Drug Abuse and Conduct Disorder Linked to Maternal Smoking During Pregnancy
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Raymond Varisco is a Contributing Writer for NIDA NOTES.
Source: NIDA NOTES, Vol.15, No. 5, October, 2000
Table of Contents (TOC)Article: Drug Abuse and Conduct Disorder Linked to Maternal Smoking During Pregnancy
Researchers at Columbia University in New York City have found new evidence that children whose mothers smoke during pregnancy are at much greater risk than other children for drug abuse and conduct disorder. The findings reinforce those of other studies spanning more than 25 years that have shown similar problems associated with prenatal exposure to smoke in children ranging from toddlers through teens. The study also revealed marked gender differences, with girls at significantly increased risk for drug abuse and boys at significantly increased risk for conduct disorder.
The investigators interviewed 147 mother-child pairs 3 times over 10 years, with the children ranging from ages 6 to 23 at the start of the study. Both mothers and children were interviewed on entry into the study, again 2 years after the initial interview, and, finally, about 10 years after the initial interview. Because the researchers followed the children through either adolescence or young adulthood-something few studies have done before-they were able to collect data about whether and when the children began to abuse drugs, says Dr. Myrna Weissman, the study’s principal investigator.
Data were gathered on psychiatric and substance abuse disorders of parents; family environmental factors, such as divorce and family discord; and maternal factors, such as alcohol and coffee consumption and postnatal smoking, to rule out other explanations for the presence of drug abuse and conduct disorder.
The researchers found that maternal smoking during pregnancy has long-term effects on children’s behavior and health that cannot be explained by any other factor included in the study. Risk for adolescent drug abuse in girls was more than 5-fold higher if their mothers smoked more than 10 cigarettes a day during pregnancy. Among boys whose mothers smoked more than 10 cigarettes a day, risk for the onset of conduct disorder was greater than 4-fold that of boys whose mothers did not smoke, with the increase appearing in boys younger than 13. The drug most frequently abused by both boys and girls was marijuana, and the most frequent combination of drugs abused was marijuana and cocaine. Of the females who abused drugs, 70 percent abused more than one.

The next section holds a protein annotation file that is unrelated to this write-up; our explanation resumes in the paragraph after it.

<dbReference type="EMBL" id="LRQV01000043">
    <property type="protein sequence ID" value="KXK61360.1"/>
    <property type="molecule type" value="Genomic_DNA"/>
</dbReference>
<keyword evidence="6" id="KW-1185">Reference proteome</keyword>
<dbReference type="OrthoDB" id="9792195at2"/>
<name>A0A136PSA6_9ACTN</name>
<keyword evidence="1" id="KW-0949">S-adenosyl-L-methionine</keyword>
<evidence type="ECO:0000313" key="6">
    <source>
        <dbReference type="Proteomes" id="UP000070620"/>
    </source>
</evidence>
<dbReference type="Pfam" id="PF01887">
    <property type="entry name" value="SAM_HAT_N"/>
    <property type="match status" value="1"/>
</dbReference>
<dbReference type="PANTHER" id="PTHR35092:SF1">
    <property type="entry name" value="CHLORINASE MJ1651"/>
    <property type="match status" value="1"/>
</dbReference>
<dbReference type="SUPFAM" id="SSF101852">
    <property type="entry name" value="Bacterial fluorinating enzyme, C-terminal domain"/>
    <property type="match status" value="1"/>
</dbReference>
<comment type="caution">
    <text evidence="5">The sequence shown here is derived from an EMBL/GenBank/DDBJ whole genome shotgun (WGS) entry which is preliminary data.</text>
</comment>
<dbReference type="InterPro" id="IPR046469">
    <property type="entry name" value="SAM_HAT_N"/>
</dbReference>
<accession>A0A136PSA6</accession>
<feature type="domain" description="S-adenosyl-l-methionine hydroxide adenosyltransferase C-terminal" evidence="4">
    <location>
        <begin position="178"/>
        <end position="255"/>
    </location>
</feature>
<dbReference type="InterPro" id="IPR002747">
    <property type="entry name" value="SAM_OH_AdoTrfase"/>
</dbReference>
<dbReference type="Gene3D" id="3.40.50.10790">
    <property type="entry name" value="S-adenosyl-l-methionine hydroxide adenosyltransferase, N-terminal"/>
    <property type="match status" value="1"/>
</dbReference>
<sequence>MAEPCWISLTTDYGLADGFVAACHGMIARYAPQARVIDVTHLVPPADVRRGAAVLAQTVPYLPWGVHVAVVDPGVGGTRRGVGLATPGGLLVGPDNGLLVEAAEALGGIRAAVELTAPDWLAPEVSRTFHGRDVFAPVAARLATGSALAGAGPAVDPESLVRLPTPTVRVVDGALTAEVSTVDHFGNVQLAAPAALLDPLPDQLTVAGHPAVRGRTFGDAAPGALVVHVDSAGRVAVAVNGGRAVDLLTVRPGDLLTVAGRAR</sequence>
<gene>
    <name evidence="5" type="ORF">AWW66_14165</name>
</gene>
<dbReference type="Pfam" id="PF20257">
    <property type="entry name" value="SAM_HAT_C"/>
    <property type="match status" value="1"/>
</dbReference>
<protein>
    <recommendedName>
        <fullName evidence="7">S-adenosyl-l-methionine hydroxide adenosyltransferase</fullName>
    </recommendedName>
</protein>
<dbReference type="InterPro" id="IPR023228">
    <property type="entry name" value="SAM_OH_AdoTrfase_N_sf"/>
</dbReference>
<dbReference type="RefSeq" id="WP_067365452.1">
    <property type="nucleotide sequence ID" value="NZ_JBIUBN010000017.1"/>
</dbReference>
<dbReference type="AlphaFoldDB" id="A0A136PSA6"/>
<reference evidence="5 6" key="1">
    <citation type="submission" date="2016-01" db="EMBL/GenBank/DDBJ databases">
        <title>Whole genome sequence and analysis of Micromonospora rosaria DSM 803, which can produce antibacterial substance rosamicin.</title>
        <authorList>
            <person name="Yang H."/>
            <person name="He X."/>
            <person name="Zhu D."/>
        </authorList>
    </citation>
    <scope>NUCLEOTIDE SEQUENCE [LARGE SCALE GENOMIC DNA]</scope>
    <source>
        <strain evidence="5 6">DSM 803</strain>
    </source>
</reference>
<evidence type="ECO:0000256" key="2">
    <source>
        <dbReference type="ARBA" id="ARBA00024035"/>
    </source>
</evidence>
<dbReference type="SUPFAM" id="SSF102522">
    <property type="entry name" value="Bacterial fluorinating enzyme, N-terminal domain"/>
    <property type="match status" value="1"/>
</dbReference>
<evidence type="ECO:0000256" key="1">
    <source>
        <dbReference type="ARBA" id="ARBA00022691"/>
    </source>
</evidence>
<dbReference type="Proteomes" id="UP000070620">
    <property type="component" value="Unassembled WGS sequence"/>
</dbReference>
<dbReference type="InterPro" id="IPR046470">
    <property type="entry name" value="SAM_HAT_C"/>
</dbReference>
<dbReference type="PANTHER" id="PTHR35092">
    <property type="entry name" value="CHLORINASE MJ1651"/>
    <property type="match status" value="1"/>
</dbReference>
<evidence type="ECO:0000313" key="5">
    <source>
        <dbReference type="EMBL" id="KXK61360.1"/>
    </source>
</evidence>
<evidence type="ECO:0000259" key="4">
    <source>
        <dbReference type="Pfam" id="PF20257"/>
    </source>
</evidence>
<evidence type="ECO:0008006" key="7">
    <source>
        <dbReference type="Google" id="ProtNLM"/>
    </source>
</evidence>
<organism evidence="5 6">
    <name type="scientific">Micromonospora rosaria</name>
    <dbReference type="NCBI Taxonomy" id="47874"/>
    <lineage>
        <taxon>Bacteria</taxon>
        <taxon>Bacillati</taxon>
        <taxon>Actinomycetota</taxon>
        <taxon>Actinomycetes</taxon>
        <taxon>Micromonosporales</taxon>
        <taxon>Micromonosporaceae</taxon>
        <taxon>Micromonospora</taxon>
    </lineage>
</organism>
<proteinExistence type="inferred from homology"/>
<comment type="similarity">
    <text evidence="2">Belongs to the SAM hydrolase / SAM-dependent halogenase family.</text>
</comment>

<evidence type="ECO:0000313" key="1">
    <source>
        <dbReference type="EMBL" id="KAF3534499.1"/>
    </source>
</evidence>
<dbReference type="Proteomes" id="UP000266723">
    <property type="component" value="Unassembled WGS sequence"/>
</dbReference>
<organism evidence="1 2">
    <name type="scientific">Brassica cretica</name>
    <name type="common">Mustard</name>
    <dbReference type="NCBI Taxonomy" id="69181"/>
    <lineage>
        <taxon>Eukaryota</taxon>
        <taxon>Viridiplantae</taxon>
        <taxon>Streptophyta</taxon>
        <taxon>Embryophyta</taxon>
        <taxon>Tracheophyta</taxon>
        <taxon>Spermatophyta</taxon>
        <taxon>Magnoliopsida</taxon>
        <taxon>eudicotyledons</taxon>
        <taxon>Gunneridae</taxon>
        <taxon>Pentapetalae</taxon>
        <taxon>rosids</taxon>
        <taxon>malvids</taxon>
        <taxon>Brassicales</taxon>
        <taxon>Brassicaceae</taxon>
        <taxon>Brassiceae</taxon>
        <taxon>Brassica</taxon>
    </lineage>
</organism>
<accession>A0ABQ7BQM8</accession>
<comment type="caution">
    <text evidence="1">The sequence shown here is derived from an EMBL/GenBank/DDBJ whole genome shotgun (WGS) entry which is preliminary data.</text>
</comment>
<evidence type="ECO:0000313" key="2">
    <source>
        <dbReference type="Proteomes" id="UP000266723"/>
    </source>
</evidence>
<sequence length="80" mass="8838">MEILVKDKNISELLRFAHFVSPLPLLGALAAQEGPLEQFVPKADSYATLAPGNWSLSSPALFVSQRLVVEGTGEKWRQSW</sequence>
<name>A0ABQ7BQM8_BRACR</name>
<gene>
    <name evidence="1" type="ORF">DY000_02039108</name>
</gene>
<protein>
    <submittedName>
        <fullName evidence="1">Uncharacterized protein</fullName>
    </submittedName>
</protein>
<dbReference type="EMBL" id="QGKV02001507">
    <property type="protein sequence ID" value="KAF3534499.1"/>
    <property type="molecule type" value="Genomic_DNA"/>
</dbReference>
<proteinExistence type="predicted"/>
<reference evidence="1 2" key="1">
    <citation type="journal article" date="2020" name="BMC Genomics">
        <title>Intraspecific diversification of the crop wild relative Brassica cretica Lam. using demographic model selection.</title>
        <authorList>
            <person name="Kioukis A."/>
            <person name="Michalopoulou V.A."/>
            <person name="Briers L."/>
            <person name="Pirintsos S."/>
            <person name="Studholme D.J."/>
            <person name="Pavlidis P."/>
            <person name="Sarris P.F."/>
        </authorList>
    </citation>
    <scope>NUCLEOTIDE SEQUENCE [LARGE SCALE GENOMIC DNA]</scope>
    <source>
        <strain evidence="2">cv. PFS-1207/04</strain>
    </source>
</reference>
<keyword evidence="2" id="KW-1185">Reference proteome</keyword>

Why boys exposed to smoking before birth should be at risk for conduct disorder and girls at risk for drug abuse remains to be understood, Dr. Weissman says. She speculates that the differences may be related to sex differences in prenatal brain development.
Many of the findings of this study are consistent with those of related studies, she notes. Researchers at the University of Chicago also have found a link between maternal smoking during pregnancy and conduct disorder in boys, she says. Likewise, a 1994 study conducted by Dr. Weissman’s coinvestigator Dr. Denise Kandel found that maternal smoking during pregnancy increases risk for adolescent-onset smoking in girls. Studies also have found other behavioral problems in children exposed prenatally to smoke. For example, scientists at Massachusetts General Hospital found an association between prenatal exposure to smoke and attention deficit hyperactivity disorder. Similarly, a recent study by Dr. Judith Brook and her colleagues at Mount Sinai School of Medicine in New York City has found negative behavior in 2-year-olds of mothers who smoked during pregnancy.
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